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U.S. Federal Labor Relations Authority

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United States Department of the Treasury, Internal Revenue Service (Agency) and National Treasury Employees Union, Chapter 97 (Union)

71 FLRA No. 34





















June 20, 2019




Before the Authority:  Colleen Duffy Kiko, Chairman, and Ernest DuBester and James T. Abbott, Members

(Member DuBester dissenting)


I.             Statement of the Case


                Without evaluating the merits of the underlying dispute in this case, we confirm that an ongoing disagreement about how to interpret and apply a contractual cost-shifting provision is a “grievance” within the meaning of § 7103(a)(9) of the Federal Service Labor‑Management Statute (the Statute).[1]


The parties’ collective‑bargaining agreement specifies how they will divide third‑party factfinding costs during negotiation impasses.  Arbitrator Luella E. Nelson denied the Agency’s motion to dismiss a grievance about how the parties would divide the factfinding costs for a particular impasse.


The Agency has filed an interlocutory exception arguing that the dispute in this case is not a “grievance” under § 7103(a)(9).[2]  Consequently, the Agency contends that the Arbitrator’s denial of its motion to dismiss is contrary to law.  We grant interlocutory review because the Agency’s exception, if meritorious, would obviate the need for further arbitral proceedings.  However, we conclude that this case concerns “the effect or interpretation, or claim of breach, of a collective‍[‍‑‍]‍bargaining agreement,” and such disputes are within the Statute’s definition of a “grievance.”[3]  Therefore, we deny the exception.


II.            Background and Arbitrator’s Award


A.            Background


After the Agency renewed the lease on its existing office and offered to bargain with the Union over changes in the new lease agreement, the parties’ negotiations reached an impasse over certain issues.  The parties’ national agreement contains an advisory factfinding procedure to help them resolve negotiation impasses (the procedure).  The procedure says that, after the parties refer an impasse to a factfinder, the factfinder “will recommend a resolution to the dispute . . . [‍, and t‍]‍he recommended resolution will be in writing.”[4]  Accordingly, the parties referred their impasse to a factfinder.


The factfinder provided the parties a written recommendation that addressed several issues, and he sent invoices to the parties.  The Agency responded that it would follow the recommendation on all issues except the factfinder’s suggestion that the Agency continue providing free parking spaces to employees, as the Agency had done under the previous lease.  The Agency asserted that this parking issue was nonnegotiable.


The procedure says that, if disputes remain after factfinding, then those disputes “will be resolved pursuant to . . . § 7119” of the Statute – concerning the Federal Service Impasses Panel (FSIP)‍ – “or other appropriate provisions” of the Statute‍.[5]  Further, the procedure says that, “‍[‍i‍]‍f a dispute moves to the statutory process, [‍then‍] the objecting party will pay the full costs of the [‍f‍]‍actfinder who produced” the recommendation (the cost‑shifting provision).[6]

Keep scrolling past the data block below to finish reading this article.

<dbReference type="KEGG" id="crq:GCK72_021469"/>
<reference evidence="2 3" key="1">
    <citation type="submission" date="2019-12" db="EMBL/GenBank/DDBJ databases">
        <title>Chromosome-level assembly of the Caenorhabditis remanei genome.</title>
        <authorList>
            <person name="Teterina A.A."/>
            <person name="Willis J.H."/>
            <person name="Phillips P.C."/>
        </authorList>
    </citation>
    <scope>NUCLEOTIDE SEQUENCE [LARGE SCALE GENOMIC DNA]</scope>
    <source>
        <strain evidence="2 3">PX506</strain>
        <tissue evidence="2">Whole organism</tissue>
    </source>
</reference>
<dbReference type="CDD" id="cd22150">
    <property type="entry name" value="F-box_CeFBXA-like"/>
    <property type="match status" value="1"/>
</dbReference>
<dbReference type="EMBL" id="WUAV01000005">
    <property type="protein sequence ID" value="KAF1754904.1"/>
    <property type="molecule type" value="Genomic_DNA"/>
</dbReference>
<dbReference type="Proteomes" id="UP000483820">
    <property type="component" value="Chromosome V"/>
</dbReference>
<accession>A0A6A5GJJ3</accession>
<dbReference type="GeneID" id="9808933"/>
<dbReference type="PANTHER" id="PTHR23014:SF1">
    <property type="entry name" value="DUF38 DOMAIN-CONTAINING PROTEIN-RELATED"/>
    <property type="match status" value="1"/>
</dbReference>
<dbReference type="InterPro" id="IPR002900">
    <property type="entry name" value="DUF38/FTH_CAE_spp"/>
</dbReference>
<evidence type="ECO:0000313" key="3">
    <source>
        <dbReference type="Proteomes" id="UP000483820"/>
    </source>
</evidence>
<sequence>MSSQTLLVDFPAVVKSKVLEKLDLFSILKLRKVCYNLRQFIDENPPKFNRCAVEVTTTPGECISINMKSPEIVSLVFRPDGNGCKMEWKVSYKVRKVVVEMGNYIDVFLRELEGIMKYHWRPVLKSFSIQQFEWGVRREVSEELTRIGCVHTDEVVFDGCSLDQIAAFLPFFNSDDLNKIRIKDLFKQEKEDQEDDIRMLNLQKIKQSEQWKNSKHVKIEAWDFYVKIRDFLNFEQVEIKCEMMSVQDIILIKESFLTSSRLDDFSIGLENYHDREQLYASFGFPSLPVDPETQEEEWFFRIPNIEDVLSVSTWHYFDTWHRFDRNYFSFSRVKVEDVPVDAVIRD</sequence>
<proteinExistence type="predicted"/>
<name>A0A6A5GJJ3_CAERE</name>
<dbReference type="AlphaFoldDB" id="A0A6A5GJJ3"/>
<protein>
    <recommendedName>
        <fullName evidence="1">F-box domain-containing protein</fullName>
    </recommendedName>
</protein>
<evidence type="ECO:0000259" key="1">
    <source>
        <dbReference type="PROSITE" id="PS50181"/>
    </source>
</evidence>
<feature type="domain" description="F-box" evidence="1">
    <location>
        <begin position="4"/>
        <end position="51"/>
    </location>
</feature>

Here, when the Agency responded that it would not follow the factfinder’s recommendation on the parking issue, the Union invoked the cost‑shifting provision and asserted that the Agency should be responsible for all of the previously invoiced factfinding costs.  The Agency disagreed.


The Union asked the factfinder to amend his invoices to charge all costs to the Agency.  The Agency opposed the Union’s request.  The factfinder replied that he did “not want to become a casualty of the dispute [that] the parties have over the issues,” and he “ask‍[‍ed‍] that the initial invoices be honored and the parties split the costs evenly.”[7]  The Union then asked the factfinder to reconsider, but he responded that his factfinding was “complete.”[8]  He also stated that he “expect‍[‍ed‍] the parties to split the costs.  Further action by the parties is within their purview.”[9]


Thereafter, the Union filed a grievance alleging that, under the cost‑shifting provision, the Agency was responsible for all of the factfinding costs.  The Agency did not respond to the grievance, and the Union invoked arbitration.  Separately, the Union requested FSIP’s assistance with the outstanding parking dispute, but the Union later withdrew that assistance request.  In addition, after filing the grievance and the FSIP‑assistance request, the Union filed an unfair‑labor‑practice charge about alleged unilateral changes in employee parking.


B.            Arbitrator’s Award


The parties advanced the grievance over factfinding costs to the Arbitrator, and the Agency filed a motion to dismiss the grievance.  As relevant here, the Agency argued that the grievance was not arbitrable because it:  (1) “allege‍[‍d‍] wrongdoing by a third party” (specifically, the factfinder in not amending his invoices);[10] (2) did not meet the definition of a “grievance” under the Statute; and (3) collaterally attacked the factfinder’s decision.


In a preliminary award on the Agency’s motion to dismiss – which is the award at issue here – the Arbitrator began her analysis by noting that the “sole question” before her at that stage concerned “substantive arbitrability.”[11]  She then turned to the Agency’s arguments.  First, she found that the grievance was alleging that the Agency violated the cost‑shifting provision, rather than alleging wrongdoing by a third party.  Second, she found that the dispute was a “grievance” under the Statute because it concerned “the effect or interpretation, or claim of a breach, of a collective‍[‍‑‍]‍bargaining agreement.”[12]  Third, she found that the grievance was not a collateral attack on a decision because the factfinder’s recommendation was merely advisory.


Further, the Arbitrator noted that when the parties were before the factfinder, they could not yet have triggered the cost‑shifting provision because neither party had moved the dispute to a “statutory process,” which was a contractual prerequisite for cost‑shifting.[13]

For the foregoing reasons, the Arbitrator denied the Agency’s motion to dismiss.


The Agency filed an exception on August 7, 2018, and the Union filed an opposition on September 6, 2018.


III.          Analysis and Conclusion:  We grant interlocutory review, but we deny the exception because this dispute is a “grievance” under the Statute.